Hey wait, turns out I do have something to post about after all. Baby names!
In Johnny Cash’s "A Boy Named Sue," Johnny advances the Cash Theory of baby names: a freaky name will make your child strong. Turns out there’s something to that, according to this recent article in the New York Times. But first, some history. Back in the day, author J. Marion Tierney explains, everyone agreed unusual baby names spelled disaster:
Studies showed that children with odd names got worse grades and were less popular than other classmates in elementary school. In college they were more likely to flunk out or become “psychoneurotic.”
Prospective bosses spurned their résumés. They were overrepresented among emotionally disturbed children and psychiatric patients. Some of these mental problems might have been genetic — what kind of parent picks a name like Golden Rule or Mary Mee? — but it was still bad news.
This is certainly still the theory in Germany, a country in which some government official has the power to veto names new parents want to give their children (g) because the name "doesn’t exist" or would expose the child to "ridicule." Balkan friends of mine have also been prevented from giving their male children names that end with "a" (which are common there) on the theory that these names don’t clearly indicate the child is male.
This policy has always struck me as rather hard to reconcile with family autonomy and privacy. After all, what could be more intimate and private than the what to name your baby? Whenever I’ve asked Germans why these regulations exist, they always seem surprised by the question, and can only reach for generalities: "of course" we need such a law because otherwise "uneducated" people would "cripple their childrens’ future" by giving them some crazy name.
To be fair, they also point out that there are thousands of names which are uncontroversial, so parents do have a wide spectrum to choose from. The killer argument in favor of the laws, though, is invariably the idea that some member of the "underclass" will name his daughter "Pepsi," which is supposed to make chills run up and down my spine, because it Pepsi’s name will supposedly consign her to a life of humiliation.
A few researchers have now looked into whether that’s actually true:
Today, though, the case for Mr. Cash’s theory looks much stronger, and I say this even after learning about Emma Royd and Post Office in a new book, “Bad Baby Names,” by Michael Sherrod and Matthew Rayback.
By scouring census records from 1790 to 1930, Mr. Sherrod and Mr. Rayback discovered Garage Empty, Hysteria Johnson, King Arthur, Infinity Hubbard, Please Cope, Major Slaughter, Helen Troy, several Satans and a host of colleagues to the famed Ima Hogg (including Ima Pigg, Ima Muskrat, Ima Nut and Ima Hooker).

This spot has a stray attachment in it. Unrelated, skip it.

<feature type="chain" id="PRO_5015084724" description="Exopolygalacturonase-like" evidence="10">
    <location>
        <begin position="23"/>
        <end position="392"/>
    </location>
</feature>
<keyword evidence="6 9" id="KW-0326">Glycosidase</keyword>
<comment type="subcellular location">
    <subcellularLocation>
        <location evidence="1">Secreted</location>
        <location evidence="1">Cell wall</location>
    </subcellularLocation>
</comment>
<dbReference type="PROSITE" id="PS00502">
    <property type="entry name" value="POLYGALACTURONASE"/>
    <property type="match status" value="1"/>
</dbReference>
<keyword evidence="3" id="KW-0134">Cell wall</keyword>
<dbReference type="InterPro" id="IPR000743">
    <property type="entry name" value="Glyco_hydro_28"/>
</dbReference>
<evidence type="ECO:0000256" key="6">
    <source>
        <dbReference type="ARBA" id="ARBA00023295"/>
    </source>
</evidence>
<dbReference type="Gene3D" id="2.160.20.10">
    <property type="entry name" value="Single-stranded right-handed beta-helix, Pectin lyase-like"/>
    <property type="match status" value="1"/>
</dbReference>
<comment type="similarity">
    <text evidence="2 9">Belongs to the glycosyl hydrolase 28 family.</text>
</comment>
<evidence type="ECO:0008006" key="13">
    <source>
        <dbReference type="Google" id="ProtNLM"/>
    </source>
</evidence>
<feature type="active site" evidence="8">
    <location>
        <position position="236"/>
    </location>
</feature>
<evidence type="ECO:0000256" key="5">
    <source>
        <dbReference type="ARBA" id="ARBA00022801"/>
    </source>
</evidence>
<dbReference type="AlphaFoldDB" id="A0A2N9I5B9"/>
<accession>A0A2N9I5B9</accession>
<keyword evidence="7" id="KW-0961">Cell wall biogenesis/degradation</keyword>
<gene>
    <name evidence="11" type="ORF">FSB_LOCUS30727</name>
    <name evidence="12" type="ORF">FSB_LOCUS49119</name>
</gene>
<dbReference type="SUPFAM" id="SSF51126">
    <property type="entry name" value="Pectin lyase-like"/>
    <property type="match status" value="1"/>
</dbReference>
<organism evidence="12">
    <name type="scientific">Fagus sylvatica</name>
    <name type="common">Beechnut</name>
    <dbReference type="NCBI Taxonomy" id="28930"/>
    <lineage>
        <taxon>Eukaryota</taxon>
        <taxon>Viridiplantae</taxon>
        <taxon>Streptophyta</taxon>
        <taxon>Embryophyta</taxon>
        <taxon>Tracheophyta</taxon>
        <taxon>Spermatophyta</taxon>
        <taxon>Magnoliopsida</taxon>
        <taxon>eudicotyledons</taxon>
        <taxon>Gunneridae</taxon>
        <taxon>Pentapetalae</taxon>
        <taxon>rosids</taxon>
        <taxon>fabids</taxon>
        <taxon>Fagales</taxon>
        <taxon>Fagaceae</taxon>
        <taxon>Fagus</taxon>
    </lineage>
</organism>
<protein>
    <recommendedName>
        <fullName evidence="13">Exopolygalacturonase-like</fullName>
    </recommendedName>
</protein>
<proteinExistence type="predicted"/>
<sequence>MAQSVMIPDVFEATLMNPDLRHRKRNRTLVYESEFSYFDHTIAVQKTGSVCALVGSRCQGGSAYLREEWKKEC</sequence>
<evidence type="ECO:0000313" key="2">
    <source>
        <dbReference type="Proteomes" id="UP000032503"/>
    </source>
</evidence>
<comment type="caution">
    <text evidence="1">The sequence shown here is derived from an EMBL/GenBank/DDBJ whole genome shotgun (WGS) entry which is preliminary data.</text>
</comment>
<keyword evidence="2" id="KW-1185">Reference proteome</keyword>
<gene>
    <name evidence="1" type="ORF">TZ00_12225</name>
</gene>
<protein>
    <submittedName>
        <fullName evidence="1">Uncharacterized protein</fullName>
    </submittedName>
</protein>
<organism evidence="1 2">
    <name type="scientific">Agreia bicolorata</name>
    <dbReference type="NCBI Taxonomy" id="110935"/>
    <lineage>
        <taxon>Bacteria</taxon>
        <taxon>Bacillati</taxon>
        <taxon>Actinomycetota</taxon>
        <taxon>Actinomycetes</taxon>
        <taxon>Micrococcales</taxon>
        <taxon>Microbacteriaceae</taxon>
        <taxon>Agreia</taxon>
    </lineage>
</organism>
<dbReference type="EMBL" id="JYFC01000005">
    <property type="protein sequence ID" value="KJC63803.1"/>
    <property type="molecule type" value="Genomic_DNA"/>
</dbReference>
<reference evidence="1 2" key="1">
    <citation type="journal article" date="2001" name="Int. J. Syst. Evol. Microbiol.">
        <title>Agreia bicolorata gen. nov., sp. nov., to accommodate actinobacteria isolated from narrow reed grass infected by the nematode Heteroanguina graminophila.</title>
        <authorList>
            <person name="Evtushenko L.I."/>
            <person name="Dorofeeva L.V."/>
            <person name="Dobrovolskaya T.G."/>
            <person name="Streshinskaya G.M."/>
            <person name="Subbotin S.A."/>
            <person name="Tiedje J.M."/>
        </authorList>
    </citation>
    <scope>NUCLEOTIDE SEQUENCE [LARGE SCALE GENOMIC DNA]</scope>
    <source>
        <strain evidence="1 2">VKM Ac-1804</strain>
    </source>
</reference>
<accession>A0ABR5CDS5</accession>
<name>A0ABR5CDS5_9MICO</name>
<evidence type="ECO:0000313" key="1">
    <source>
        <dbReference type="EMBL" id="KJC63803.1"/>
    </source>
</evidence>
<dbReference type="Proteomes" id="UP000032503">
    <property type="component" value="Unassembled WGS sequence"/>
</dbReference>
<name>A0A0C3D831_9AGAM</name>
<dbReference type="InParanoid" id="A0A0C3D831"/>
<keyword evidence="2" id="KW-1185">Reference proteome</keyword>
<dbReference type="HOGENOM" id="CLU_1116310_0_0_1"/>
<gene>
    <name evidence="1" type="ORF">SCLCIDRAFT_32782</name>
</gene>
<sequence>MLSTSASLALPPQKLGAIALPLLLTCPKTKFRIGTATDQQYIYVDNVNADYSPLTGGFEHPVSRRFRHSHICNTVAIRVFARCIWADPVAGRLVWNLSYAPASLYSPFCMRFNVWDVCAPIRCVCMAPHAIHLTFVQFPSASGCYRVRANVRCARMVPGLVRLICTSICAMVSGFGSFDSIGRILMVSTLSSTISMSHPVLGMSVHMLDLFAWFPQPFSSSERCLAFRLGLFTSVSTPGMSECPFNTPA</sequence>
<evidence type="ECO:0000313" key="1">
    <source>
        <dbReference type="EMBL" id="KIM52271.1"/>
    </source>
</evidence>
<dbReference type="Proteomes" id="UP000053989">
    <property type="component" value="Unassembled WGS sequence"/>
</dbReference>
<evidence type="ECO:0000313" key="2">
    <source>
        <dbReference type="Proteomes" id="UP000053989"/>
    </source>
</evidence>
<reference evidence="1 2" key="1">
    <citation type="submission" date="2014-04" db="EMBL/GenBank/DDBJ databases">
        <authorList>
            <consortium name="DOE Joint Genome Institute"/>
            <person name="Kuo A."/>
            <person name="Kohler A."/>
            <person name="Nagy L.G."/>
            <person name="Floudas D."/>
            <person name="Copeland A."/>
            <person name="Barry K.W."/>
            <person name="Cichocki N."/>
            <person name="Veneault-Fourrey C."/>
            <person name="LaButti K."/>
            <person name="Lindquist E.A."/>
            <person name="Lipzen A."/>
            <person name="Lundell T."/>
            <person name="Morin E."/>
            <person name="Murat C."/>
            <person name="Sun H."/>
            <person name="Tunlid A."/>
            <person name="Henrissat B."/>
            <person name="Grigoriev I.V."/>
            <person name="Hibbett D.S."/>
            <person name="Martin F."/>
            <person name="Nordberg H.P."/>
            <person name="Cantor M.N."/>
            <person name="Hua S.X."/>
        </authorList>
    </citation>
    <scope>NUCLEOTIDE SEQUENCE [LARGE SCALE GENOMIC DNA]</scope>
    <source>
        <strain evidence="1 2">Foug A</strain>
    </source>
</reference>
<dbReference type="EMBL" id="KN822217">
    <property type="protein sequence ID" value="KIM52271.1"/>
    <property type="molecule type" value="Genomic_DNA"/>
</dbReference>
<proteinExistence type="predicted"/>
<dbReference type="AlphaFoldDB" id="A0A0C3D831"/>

The authors also interviewed adults today who had survived names like Candy Stohr, Cash Guy, Mary Christmas, River Jordan and Rasp Berry. All of them, even Happy Day, seemed untraumatized.
Recent studies that control for other factors have found little impact from names:
Other researchers found that children with unusual names were more likely to have poorer and less educated parents, handicaps that explained their problems in school. Martin Ford and other psychologists reported, after controlling for race and ethnicity, that children with unusual names did as well as others in school. The economists Roland Fryer and Steven Levitt reached a similar conclusion after controlling for socioeconomic variables in a study of black children with distinctive names.
“Names only have a significant influence when that is the only thing you know about the person,” said Dr. Ford, a developmental psychologist at George Mason University. “Add a picture, and the impact of the name recedes. Add information about personality, motivation and ability, and the impact of the name shrinks to minimal significance.”
I wonder whether this has any relevance to Germany. I rather suspect not, for three reasons. First, control of names is an ingrained cultural tradition here. Most Germans don’t have a problem with it, and the few who do have little political power. Second, it’s quite possible that, because of German society’s conformist/collectivist tinge, children with strange names actually will have more problems here than they would in the freewheeling U.S. Third, although I don’t doubt that concern for the child’s welfare plays some role in tolerance of government name-regulation, I rather suspect that there are other factors involved as well. So even if you proved unusual names had no effect on child welfare, the regulations would remain.